Nintendo 3DS bugs are no longer eligible for the HackerOne program
The Nintendo 3DS was launched at a time when its maker was under the impression that stereoscopic effects were going to be the next word in mobile console gaming. That never panned out, of course, yet the series itself proved quite popular, possibly due to its generous primary and secondary screen sizes and extra multidirectional stick.
The OEM had engaged the company HackerOne, which describes itself as "the most trusted hacker-powered platform" to help protect the 3DS from security issues. The service involves rewarding a large community of bug-hunters to report the problems they find, which are passed on to Nintendo in turn.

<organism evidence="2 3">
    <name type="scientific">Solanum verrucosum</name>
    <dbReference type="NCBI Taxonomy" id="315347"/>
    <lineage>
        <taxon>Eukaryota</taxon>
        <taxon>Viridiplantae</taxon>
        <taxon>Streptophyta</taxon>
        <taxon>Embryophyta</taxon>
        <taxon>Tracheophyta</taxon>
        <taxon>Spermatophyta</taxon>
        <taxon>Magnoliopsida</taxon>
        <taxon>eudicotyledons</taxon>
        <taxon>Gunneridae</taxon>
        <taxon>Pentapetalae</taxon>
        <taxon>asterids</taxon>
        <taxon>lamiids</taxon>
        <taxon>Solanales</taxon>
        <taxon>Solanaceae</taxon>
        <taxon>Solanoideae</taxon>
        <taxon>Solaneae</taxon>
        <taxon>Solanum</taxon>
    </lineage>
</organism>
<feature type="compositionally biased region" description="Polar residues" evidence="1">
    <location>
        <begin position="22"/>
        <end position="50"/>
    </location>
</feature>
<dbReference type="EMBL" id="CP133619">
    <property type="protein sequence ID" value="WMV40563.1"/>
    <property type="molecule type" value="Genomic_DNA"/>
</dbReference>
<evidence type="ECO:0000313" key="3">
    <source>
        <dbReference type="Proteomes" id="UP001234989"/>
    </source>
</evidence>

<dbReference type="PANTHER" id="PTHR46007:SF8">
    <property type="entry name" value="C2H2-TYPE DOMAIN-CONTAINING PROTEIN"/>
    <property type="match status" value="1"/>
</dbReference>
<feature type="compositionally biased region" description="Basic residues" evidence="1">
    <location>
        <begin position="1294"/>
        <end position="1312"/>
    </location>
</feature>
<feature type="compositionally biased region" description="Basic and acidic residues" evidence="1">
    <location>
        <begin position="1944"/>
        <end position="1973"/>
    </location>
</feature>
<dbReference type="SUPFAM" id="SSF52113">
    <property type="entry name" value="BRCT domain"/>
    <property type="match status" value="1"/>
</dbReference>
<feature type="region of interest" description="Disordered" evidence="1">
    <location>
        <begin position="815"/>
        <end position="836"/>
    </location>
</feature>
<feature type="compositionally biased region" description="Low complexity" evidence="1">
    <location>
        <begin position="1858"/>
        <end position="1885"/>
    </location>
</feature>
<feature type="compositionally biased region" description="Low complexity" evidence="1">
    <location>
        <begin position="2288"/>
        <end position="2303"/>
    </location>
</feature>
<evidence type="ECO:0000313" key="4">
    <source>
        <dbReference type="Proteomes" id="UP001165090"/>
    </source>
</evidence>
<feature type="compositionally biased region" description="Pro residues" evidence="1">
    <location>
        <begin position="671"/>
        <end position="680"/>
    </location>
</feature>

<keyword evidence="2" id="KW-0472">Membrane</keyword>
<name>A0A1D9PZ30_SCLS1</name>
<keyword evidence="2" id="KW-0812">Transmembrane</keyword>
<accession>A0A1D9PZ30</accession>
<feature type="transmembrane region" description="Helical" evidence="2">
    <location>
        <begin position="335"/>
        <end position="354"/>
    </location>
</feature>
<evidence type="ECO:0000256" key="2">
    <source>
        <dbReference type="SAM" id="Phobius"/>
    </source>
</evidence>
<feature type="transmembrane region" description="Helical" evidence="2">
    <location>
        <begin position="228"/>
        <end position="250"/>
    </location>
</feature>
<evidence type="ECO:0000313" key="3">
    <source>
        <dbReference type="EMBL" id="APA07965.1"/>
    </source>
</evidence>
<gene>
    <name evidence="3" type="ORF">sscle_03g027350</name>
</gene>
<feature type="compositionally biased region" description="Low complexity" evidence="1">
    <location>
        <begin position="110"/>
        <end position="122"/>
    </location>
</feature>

However, the blog GoNintendo now reports that the company is no longer paying for 3DS vulnerabilities through the medium of HackerOne. This may be due to the original device's age: the Switch is still part of this program, after all. On the other hand, it may just mean that the OEM now believes that security development for the handheld gaming system is complete.